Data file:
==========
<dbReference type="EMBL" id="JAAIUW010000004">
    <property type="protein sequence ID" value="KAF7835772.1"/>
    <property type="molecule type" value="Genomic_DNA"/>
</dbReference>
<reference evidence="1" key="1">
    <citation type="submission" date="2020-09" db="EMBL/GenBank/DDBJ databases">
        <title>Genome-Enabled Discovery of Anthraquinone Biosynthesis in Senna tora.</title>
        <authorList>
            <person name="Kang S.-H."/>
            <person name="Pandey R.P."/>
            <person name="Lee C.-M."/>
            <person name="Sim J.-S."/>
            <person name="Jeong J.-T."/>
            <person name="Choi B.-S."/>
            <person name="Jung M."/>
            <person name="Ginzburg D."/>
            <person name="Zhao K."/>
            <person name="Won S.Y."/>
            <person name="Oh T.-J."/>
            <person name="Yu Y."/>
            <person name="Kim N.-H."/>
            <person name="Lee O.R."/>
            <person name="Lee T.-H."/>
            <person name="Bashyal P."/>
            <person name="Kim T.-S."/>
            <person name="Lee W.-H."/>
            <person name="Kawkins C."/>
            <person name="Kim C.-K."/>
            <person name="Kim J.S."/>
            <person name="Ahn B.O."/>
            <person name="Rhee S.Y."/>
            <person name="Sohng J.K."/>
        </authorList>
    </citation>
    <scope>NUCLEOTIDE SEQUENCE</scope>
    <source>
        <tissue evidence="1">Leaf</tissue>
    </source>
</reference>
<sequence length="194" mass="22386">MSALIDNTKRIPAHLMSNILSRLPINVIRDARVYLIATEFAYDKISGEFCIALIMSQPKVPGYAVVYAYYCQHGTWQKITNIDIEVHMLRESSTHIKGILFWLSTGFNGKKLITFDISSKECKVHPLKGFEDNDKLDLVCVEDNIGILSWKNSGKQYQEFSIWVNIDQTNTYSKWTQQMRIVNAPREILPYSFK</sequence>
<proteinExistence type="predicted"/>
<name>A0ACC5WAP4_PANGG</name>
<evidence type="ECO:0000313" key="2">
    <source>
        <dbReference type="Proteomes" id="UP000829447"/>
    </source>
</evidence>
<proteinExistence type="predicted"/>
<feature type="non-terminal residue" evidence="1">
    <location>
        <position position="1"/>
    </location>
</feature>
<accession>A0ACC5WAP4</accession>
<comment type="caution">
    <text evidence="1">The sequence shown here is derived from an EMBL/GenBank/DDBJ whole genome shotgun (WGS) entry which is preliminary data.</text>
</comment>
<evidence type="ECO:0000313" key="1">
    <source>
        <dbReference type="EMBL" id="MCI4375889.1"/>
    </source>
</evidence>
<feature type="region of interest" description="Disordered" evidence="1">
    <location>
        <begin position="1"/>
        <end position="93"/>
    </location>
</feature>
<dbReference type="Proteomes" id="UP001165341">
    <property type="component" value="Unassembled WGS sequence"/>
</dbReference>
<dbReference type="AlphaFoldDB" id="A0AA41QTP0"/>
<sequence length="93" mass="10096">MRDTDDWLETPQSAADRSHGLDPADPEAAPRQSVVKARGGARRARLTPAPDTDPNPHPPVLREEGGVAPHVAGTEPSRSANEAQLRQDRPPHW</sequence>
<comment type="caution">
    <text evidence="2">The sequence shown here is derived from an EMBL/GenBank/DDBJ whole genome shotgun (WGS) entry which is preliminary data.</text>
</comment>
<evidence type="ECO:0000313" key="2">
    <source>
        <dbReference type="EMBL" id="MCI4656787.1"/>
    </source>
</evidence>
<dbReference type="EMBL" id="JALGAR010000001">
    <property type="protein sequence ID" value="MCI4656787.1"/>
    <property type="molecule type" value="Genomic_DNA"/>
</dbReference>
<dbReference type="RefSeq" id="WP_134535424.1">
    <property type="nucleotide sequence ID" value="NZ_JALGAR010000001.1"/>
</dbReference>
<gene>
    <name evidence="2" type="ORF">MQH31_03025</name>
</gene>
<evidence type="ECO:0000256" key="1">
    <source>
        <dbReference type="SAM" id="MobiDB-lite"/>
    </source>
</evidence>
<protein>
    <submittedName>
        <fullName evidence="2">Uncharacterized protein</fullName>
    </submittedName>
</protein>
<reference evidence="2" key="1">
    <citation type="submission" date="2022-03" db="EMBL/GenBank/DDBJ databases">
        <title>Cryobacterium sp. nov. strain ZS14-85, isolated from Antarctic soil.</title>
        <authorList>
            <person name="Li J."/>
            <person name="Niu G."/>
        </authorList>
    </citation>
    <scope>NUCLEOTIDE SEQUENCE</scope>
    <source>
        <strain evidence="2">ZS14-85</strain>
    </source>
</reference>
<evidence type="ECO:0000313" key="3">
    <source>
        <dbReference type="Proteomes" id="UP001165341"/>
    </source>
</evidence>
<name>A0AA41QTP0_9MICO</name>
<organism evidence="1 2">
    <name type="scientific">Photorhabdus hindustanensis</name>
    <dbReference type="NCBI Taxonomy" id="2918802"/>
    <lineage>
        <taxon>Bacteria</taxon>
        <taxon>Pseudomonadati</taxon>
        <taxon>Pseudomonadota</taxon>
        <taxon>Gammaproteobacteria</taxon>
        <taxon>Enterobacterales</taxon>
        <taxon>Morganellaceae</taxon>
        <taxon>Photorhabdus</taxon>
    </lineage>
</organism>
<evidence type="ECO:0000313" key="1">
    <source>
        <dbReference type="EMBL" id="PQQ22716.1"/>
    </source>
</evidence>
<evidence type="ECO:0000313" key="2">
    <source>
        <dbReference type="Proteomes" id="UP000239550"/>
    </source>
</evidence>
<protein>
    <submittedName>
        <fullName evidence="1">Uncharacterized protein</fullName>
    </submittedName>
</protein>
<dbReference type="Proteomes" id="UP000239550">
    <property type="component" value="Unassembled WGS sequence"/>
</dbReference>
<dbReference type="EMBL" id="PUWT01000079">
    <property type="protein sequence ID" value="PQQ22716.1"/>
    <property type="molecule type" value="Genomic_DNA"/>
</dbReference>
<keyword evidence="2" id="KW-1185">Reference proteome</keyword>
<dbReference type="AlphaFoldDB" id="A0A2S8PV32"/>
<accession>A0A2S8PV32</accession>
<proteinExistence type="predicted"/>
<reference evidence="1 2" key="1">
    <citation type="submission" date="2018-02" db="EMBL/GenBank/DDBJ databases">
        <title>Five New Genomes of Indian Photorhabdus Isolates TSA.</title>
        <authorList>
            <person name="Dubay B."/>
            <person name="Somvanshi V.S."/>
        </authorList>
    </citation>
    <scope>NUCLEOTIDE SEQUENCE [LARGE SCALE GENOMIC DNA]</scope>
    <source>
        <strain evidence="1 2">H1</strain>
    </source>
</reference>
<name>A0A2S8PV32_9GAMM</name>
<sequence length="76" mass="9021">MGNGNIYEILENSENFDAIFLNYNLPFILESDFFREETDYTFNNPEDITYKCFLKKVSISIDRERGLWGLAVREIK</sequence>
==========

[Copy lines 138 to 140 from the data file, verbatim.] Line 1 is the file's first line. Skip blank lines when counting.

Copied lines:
</evidence>
<evidence type="ECO:0000313" key="2">
    <source>